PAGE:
LONDON Classic Theatre's production of Alan Ayckbourn's Absent Friends is an important one for the celebrated touring company, marking its 15th anniversary.

You can see it at Windsor's Theatre Royal until Saturday this week, before it continues its progress across the country.

The play - dating from 1974 - certainly offers a useful introduction to the work of the legendary Sir Alan.
Two unhappily married couples and their friend await the arrival of an old chum they have not seen for years. He has recently lost his fiancee in tragic consequences but arrives full of bounce and optimism - totally oblivious to the bleak atmosphere he has stumbled into.

Nobody creates the comedy of social embarrassment as well as Alan Ayckbourn. But unfortunately this production simply does not do the play justice.

The problem is that the director Michael Cabot seems to have encouraged the cast to play their parts as if they were appearing in a farce by Ray Cooney.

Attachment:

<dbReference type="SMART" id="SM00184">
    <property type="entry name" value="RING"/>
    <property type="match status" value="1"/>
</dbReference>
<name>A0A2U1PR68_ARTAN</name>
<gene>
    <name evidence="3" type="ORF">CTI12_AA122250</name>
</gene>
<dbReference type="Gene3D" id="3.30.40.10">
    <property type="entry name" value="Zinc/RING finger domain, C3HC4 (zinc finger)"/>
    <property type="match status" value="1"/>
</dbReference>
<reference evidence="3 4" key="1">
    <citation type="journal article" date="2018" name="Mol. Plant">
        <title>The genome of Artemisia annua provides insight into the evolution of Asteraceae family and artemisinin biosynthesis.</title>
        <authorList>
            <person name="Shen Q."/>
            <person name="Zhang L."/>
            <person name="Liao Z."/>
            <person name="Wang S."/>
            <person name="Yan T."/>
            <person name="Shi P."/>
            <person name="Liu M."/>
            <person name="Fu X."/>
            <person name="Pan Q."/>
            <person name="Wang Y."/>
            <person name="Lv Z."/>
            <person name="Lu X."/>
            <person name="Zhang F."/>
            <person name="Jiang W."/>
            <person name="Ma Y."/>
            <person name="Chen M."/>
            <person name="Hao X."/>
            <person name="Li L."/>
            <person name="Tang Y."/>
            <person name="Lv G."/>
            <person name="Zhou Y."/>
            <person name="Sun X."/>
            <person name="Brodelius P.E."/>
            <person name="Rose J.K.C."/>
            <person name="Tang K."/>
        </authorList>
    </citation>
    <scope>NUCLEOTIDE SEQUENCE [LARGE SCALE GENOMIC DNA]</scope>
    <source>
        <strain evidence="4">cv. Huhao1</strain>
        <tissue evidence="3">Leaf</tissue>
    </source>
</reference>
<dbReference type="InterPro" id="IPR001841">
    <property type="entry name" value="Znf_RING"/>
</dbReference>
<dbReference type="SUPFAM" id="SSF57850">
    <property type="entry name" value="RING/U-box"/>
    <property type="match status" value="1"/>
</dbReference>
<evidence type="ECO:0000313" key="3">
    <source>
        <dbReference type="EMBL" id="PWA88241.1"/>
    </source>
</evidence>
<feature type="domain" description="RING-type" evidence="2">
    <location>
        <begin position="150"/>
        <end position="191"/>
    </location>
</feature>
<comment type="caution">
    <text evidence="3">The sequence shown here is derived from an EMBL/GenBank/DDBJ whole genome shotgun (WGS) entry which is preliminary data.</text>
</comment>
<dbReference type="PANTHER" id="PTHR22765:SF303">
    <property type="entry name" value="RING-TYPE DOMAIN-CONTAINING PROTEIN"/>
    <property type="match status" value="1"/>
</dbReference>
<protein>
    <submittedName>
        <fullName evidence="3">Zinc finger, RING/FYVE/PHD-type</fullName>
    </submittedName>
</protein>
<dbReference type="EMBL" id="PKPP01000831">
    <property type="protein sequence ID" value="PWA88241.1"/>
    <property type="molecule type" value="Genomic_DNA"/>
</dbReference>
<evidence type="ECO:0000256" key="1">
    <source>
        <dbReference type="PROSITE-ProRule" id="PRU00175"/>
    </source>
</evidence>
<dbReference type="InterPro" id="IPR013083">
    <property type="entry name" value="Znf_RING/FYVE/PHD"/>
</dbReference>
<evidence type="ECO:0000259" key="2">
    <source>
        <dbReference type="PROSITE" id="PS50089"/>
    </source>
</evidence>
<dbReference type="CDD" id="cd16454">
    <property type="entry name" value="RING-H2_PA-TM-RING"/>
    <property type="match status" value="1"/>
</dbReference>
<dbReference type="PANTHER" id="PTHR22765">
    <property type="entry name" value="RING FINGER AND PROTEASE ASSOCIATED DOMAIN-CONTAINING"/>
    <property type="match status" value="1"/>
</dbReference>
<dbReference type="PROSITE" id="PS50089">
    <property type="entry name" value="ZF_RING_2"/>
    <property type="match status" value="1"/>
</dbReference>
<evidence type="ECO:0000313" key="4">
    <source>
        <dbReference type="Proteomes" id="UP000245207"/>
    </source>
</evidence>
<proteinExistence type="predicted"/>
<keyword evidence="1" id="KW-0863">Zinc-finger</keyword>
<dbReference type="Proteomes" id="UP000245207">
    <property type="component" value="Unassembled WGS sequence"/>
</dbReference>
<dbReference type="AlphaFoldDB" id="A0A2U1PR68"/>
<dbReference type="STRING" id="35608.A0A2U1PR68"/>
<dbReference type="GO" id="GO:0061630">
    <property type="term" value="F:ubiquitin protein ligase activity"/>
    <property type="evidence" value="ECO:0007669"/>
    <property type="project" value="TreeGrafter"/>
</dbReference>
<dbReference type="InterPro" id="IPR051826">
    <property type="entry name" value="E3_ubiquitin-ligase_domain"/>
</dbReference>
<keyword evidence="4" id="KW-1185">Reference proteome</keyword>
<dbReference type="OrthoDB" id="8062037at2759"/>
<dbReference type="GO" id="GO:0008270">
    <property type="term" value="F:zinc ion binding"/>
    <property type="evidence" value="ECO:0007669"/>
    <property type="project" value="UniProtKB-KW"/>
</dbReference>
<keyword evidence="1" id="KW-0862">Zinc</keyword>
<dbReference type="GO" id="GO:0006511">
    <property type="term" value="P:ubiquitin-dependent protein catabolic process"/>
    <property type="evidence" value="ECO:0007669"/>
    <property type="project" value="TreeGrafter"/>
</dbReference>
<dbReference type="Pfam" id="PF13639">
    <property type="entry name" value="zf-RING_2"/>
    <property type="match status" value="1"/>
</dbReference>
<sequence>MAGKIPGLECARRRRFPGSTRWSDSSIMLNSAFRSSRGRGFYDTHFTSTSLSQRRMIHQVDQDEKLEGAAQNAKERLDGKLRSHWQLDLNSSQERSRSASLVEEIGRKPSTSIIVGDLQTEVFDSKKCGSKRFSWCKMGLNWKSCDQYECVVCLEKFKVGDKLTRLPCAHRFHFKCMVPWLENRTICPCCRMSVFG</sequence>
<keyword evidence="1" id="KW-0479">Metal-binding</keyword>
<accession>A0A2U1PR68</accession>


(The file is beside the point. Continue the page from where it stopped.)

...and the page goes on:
Chronically nervous John's inability to sit still is much commented on by other characters in the play. But in this production John (played by John Dorney) hurls himself frantically about, while twitching violently as if he suffers from Tourette's Syndrome.

Shopoholic, shoe loving Marge (Susie Emmett) - constantly on the phone to her hypochondriac husband at home - and monosyllabic young mum Evelyn (Kathryn Ritchie) would not be out of place in the television sit com Benidorm in this production. While gormless, endlessly nattering Colin (Pete Collis) is never allowed to lose his constantly inane 'bright eyed and bushy tailed' comedic expression.

Kevin Drury as selfish faithless husband Paul and Lisa Burrows as his angry, despairing wife Diana are allowed to be a little more restrained. He is convincing as a selfish, bullish high achiever with no regard for the needs of those around him, while she handles her big, tragic moment with aplomb.

Only Alan Ayckbourn would allow a genuine on stage nervous breakdown to bring tragedy into a play which has been riotously funny up to that point. But it does not have the effect it should it should when the cast has been in cartoon mode for so long.

The show captures the look of the 1970s well, thanks to set and costume designer Simon Kenny.




Absent Friends is on at Theatre Royal Windsor until Saturday. Visit

It then runs at South Hill Park from October 13-14. Visit